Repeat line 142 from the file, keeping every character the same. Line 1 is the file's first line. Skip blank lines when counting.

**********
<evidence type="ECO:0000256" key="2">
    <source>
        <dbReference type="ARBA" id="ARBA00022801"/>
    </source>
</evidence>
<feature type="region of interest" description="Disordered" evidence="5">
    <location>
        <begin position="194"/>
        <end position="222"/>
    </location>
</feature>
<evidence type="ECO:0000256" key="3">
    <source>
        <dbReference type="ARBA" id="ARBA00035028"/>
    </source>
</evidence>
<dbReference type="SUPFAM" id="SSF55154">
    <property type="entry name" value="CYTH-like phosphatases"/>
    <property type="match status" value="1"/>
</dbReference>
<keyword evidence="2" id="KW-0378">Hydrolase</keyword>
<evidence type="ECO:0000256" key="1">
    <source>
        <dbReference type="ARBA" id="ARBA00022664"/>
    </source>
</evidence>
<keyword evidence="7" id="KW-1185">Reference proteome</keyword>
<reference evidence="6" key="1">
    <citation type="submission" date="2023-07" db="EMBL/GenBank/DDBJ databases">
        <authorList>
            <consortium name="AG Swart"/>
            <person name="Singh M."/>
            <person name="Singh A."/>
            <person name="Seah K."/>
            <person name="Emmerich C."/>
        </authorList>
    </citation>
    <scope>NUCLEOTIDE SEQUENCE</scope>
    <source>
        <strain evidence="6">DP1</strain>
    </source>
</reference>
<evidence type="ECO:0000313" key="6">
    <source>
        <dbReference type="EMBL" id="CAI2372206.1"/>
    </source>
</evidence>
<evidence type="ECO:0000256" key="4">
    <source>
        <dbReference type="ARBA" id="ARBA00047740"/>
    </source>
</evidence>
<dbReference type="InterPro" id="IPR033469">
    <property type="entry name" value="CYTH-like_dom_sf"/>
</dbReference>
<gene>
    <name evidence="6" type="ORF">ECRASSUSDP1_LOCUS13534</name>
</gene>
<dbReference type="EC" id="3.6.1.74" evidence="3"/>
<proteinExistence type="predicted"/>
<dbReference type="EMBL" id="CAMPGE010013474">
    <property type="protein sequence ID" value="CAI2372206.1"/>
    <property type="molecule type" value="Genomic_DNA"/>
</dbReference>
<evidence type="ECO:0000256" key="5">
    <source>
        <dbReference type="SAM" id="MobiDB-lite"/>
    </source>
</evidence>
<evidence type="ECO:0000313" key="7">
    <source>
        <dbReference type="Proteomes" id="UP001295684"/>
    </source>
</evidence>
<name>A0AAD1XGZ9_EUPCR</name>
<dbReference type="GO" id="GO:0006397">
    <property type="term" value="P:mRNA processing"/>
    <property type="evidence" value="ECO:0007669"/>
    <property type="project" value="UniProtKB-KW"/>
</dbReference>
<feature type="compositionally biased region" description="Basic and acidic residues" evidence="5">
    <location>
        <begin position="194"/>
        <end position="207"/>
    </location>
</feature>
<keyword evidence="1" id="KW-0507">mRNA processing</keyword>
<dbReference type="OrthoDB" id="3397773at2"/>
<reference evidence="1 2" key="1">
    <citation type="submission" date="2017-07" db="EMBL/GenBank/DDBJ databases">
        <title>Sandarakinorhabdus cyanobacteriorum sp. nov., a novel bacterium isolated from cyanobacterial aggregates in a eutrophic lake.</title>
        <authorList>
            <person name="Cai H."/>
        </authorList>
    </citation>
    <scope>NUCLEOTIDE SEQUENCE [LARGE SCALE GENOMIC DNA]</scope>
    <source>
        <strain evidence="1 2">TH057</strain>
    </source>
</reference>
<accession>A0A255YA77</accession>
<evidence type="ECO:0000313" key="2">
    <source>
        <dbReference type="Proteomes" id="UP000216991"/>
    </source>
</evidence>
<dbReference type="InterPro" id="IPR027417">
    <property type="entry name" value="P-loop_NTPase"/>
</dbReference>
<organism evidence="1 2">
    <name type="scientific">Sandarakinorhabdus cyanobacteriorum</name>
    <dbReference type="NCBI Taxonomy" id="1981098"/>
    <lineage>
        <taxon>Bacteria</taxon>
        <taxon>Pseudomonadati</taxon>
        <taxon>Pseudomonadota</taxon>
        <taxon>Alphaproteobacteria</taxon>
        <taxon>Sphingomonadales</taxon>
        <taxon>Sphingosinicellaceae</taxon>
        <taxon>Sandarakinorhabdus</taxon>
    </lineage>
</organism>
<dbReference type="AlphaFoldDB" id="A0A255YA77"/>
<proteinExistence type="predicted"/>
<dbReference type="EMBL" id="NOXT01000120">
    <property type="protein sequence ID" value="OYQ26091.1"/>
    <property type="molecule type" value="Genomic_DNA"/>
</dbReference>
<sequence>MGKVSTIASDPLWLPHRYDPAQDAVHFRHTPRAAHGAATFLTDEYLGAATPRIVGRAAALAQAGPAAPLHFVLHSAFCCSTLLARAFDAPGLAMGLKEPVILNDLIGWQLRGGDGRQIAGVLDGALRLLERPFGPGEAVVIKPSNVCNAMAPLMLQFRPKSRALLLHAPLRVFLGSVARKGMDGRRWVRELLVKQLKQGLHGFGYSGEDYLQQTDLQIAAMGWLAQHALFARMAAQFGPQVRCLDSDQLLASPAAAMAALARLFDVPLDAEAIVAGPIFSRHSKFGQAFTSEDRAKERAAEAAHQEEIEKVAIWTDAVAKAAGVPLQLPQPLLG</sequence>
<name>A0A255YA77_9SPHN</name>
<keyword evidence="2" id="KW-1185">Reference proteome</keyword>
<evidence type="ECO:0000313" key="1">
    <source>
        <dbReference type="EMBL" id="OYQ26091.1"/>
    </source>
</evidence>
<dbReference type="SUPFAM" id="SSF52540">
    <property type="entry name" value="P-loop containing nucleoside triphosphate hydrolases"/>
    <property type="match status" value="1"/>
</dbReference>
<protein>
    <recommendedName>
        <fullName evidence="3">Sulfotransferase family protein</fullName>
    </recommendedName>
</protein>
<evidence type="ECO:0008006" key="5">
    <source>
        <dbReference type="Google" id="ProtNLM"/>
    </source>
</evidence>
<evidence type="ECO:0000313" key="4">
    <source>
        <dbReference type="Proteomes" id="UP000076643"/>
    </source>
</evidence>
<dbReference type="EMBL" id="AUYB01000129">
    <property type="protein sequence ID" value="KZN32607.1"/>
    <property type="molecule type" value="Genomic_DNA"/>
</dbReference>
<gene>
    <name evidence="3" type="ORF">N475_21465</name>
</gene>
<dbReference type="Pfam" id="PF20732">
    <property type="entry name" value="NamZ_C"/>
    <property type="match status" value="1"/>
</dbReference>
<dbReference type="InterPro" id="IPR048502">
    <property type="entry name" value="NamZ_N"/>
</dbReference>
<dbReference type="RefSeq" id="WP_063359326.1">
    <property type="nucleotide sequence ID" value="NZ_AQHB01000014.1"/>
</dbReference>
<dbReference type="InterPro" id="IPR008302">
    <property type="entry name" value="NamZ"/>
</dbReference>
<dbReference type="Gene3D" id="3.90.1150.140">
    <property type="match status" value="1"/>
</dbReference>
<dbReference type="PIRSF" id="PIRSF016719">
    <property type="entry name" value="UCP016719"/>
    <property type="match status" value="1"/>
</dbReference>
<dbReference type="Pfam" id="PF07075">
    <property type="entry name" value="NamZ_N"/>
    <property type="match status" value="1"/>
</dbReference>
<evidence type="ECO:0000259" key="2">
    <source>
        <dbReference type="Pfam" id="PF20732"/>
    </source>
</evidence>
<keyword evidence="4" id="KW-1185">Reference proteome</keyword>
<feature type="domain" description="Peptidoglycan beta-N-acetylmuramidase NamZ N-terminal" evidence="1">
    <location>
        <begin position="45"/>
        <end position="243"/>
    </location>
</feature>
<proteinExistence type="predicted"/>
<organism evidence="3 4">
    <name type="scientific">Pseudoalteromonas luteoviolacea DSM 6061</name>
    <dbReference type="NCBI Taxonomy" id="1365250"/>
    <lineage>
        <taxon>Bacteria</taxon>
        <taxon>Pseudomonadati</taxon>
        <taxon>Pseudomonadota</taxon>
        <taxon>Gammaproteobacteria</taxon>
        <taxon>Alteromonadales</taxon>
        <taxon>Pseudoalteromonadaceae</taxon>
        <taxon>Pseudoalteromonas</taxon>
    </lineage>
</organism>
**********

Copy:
    <recommendedName>